Made in the USA

American Visions Time, Inc., in association with Thirteen/WNET, PBS by Robert Hughes. an eight-part television documentary produced by BBC Television and

American Visions: The Epic History of Art in America by Robert Hughes

Free Spirit

The Sense of Reality: Studies in Ideas and Their History by Sir Isaiah Berlin, edited by Henry Hardy, with an introduction by Patrick Gardiner

The Imperfect Spy

Man Without A Face: The Autobiography of Communism’s Greatest Spymaster by Markus Wolf

Die Troika (The Troika) by Markus Wolf. (out of print)

In eigenem Auftrag (On My Own Orders) by Markus Wolf. (out of print)

Geheimnisse der russischen Küche (Secrets of Russian Cuisine) by Markus Wolf

Markus Wolf: ‘Ich bin kein Spion’ (Markus Wolf: ‘I Am Not a Spy’) by Irene Runge and Uwe Stelbrink. (out of print)

Spymaster: The Real-Life Karla, His Moles, and the East German Secret Police by Leslie Colitt

Wolfs West-Spione (Wolf’s West-Spies) by Peter Richter and Klaus Rösler

At Pharaoh’s Court

Egypt’s Road to Jerusalem: A Diplomat’s Story of the Struggle for Peace in the Middle East by Boutros Boutros-Ghali

Conservatives, Nice and Nasty

Growing Up Republican: Christie Whitman: The Politics of Character by Patricia Beard

Christine Todd Whitman: The Making of a National Political Player by Art Weissman

Memories of Hell

Facing the Extreme: Moral Life in the Concentration Camps by Tzvetan Todorov, translated by Arthur Denner, translated by Abigail Pollak

Am I a Murderer? Testament of a Jewish Ghetto Policeman by Calel Perechodnik, edited and translated by Frank Fox

Auschwitz and After by Charlotte Delbo, translated by Rosette C. Lamont, with an introduction by Lawrence L. Langer

Death Comes in Yellow: Skarzysko-Kamienna Slave Labor Camp by Felicja Karay, translated by Sara Kitai

The Order of Terror: The Concentration Camp by Wolfgang Sofsky, translated by William Templer

The Diary of Dawid Sierakowiak: Five Notebooks from the Lódz Ghetto edited by Alan Adelson, translated by Kamil Turowski

Did the Children Cry? Hitler’s War Against Jewish and Polish Children, 1939-1945 by Richard C. Lukas

Is the Holocaust Unique? Perspectives on Comparative Genocide edited with an introduction by Alan S. Rosenbaum, with a foreword by Israel W. Charny

Trap with a Green Fence: Survival in Treblinka by Richard Glazar, translated by Roslyn Theobald, foreword by Wolfgang Benz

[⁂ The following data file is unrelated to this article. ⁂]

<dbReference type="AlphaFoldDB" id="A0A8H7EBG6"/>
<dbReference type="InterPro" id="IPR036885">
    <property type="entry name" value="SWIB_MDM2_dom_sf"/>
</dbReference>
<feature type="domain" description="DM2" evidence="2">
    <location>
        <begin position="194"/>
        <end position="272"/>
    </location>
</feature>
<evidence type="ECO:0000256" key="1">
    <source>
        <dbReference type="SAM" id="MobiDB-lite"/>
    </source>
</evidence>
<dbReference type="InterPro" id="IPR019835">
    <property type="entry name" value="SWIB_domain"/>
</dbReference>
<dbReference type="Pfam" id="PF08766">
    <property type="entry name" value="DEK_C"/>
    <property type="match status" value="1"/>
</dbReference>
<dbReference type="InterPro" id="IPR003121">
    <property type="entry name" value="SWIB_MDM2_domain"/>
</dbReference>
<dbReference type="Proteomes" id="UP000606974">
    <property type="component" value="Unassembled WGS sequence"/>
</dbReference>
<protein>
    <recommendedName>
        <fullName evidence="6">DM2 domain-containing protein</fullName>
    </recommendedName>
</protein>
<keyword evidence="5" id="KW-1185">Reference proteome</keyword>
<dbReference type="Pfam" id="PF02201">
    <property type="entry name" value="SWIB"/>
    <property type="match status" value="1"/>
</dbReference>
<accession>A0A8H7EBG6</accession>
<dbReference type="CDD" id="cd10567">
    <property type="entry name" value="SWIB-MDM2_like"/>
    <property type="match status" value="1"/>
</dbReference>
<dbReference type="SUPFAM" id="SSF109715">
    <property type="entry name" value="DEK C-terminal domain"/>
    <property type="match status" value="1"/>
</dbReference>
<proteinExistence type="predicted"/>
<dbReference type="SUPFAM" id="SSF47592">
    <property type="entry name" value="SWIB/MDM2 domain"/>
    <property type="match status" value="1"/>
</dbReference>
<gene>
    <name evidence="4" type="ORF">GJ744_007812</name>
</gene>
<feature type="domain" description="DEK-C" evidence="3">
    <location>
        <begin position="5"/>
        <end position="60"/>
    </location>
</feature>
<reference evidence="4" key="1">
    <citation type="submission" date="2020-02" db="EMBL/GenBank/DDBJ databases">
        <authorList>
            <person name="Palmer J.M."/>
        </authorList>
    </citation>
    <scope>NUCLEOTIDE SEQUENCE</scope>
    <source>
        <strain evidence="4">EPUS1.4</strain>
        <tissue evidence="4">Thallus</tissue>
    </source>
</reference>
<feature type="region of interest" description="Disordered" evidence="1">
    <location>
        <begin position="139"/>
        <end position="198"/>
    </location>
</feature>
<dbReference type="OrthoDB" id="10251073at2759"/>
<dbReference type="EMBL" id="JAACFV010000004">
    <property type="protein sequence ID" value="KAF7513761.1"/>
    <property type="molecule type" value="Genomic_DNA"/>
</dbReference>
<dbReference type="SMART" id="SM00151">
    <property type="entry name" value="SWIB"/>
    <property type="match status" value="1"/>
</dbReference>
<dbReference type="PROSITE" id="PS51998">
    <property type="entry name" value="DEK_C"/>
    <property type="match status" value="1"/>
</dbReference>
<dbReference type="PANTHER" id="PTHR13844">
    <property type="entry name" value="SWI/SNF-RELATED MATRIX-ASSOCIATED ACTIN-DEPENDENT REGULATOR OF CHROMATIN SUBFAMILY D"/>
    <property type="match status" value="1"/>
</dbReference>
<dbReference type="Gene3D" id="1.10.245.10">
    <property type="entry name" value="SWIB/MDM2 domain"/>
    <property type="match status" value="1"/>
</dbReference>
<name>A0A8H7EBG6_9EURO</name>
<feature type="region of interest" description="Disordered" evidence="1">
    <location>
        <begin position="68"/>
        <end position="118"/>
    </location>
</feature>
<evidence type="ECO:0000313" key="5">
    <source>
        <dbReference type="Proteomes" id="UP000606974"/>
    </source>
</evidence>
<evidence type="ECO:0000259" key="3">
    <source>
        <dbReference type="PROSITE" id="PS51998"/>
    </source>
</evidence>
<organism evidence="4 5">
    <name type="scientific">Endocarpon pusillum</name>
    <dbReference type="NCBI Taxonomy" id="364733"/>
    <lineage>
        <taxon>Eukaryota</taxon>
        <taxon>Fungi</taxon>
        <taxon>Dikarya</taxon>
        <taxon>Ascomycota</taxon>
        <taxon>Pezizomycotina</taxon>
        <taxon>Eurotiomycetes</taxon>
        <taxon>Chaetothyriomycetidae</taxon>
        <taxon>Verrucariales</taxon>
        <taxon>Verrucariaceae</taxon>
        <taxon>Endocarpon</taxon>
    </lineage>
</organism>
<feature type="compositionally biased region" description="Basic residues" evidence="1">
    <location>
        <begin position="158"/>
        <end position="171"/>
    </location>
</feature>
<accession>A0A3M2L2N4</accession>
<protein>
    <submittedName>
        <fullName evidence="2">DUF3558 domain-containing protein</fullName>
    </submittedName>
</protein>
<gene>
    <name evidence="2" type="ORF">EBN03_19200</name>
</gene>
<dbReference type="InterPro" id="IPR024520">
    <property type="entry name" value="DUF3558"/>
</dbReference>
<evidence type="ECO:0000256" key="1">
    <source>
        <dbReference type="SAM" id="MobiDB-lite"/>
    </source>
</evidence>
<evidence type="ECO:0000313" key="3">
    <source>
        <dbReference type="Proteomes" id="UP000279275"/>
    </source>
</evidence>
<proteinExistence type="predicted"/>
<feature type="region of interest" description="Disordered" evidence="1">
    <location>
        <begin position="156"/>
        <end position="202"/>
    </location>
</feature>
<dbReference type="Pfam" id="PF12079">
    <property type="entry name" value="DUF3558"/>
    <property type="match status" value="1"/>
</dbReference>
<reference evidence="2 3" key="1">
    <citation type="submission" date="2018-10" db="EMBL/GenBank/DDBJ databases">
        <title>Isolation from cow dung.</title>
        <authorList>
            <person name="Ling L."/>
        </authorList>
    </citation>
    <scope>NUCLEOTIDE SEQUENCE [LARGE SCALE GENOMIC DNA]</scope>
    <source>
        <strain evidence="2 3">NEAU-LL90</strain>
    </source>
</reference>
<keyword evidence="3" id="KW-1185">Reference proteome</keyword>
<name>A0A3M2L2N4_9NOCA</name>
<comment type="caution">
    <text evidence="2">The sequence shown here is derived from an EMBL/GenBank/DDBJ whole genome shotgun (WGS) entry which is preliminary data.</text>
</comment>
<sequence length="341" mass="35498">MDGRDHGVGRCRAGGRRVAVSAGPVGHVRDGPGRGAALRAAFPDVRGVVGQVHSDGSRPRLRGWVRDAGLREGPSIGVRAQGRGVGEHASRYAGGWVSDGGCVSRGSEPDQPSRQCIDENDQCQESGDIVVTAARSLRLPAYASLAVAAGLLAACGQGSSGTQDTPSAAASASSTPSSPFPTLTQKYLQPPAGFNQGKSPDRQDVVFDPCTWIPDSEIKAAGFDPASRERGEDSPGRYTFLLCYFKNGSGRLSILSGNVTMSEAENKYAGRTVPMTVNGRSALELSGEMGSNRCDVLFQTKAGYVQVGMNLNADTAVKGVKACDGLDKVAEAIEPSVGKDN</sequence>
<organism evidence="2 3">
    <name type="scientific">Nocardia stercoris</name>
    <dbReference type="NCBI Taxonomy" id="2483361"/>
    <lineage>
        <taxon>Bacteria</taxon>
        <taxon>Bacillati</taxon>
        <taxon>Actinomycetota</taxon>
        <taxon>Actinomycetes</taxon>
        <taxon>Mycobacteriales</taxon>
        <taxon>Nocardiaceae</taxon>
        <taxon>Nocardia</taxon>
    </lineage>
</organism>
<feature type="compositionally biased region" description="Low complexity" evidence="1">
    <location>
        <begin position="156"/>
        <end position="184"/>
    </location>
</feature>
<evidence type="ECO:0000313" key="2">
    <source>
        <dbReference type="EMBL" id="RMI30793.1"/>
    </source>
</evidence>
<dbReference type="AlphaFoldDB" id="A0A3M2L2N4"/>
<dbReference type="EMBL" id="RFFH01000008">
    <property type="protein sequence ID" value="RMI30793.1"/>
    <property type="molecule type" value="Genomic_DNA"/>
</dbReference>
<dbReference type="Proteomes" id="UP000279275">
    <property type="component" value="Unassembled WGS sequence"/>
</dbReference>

Al Alvarez is the author of Risky Business, a selection of essays, many of which first appeared in The New York Review of Books.

Archie Brown’s most recent books are The Myth of the Strong Leader: Political Leadership in the Modern Age and The Rise and Fall of Communism. (March 2017)

Robert Darnton’s latest book is A Literary Tour de France: The World of Books on the Eve of the French Revolution. He is the Carl H. Pforzheimer University Professor and University Librarian Emeritus at Harvard.
 (December 2019)

István Deák is Seth Low Professor Emeritus at Columbia. He is the author, with Jan Gross and Tony Judt, of The Politics of Retribution in Europe: World War II and Its Aftermath.

Amos Elon (1926–2009) was an Israeli journalist. His final book was The Pity of It All: A Portrait of Jews In Germany 1743 – 1933.

D.J. Enright (1920–2002) was a British poet, novelist and critic. He held teaching positions in Egypt, Japan, Thailand, Singapore and the United Kingdom. In 1981 Enright was awarded the Queen’s Gold Medal for Poetry.

Timothy Garton Ash is Professor of European Studies and Isaiah Berlin Professorial Fellow at St. Antony’s College, Oxford, and a Senior Fellow at the Hoover Institution, Stanford. A new edition of his book The Magic Lantern: The Revolution of ’89 Witnessed in Warsaw, Budapest, Berlin, and Prague will be published this fall.
 (October 2019)

Stephen Jay Gould (1941–2002) was an American geologist, biologist and historian of science. He taught at Harvard, where he was named Alexander Agassiz Professor of Zoology, and at NYU. His last book was Punctuated Equilibrium.

John Gross (1935–2011) was an English editor and critic. From 1974 to 1981, he was editor of The Times Literary Supplement; he also served as senior book editor and critic at The New York Times. His memoir, A Double Thread, was published in 2001.

Alfred Kazin (1915–1998) was a writer and teacher. Among his books are On Native Grounds, a study of American literature from Howells to Faulkner, and the memoirs A Walker in the Cityand New York Jew. In 1996, he received the first Lifetime Award in Literary Criticism from the Truman Capote Literary Trust.

Mary Lefkowitz is Andrew W. Mellon Professor in the Humanities at Wellesley College. Her books include Not Out of Africa and Black Athena Revisited, which she edited with Guy Rogers. (June 1997)

Jeff Madrick is the Director of the Bernard L. Schwartz Rediscovering Government Initiative at the Century Foundation and the Editor of Challenge. His most recent book is Seven Bad Ideas: How Mainstream Economists Damaged America and the World. (June 2018)

Jack F. Matlock Jr. is Rubenstein Fellow at Duke. He is the ­author of Autopsy on an Empire, Reagan and Gorbachev: How the Cold War Ended, and Superpower Illusions. Between 1987 and 1991 he was US ­Ambassador to the Soviet Union. (June 2016)

Louis Menand is the Anne T. and Robert M. Bass Professor of English at Harvard. His books include The Marketplace of Ideas, American Studies and The Metaphysical Club.

Alan Ryan was Warden of New College, Oxford, and Professor of Political Thought. He is the author of On Politics, which will be published in paperback in the fall.
(March 2020)

Amartya Sen teaches economics and philosophy at Harvard. He was awarded the Nobel Memorial Prize in Economics in 1998. (June 2017)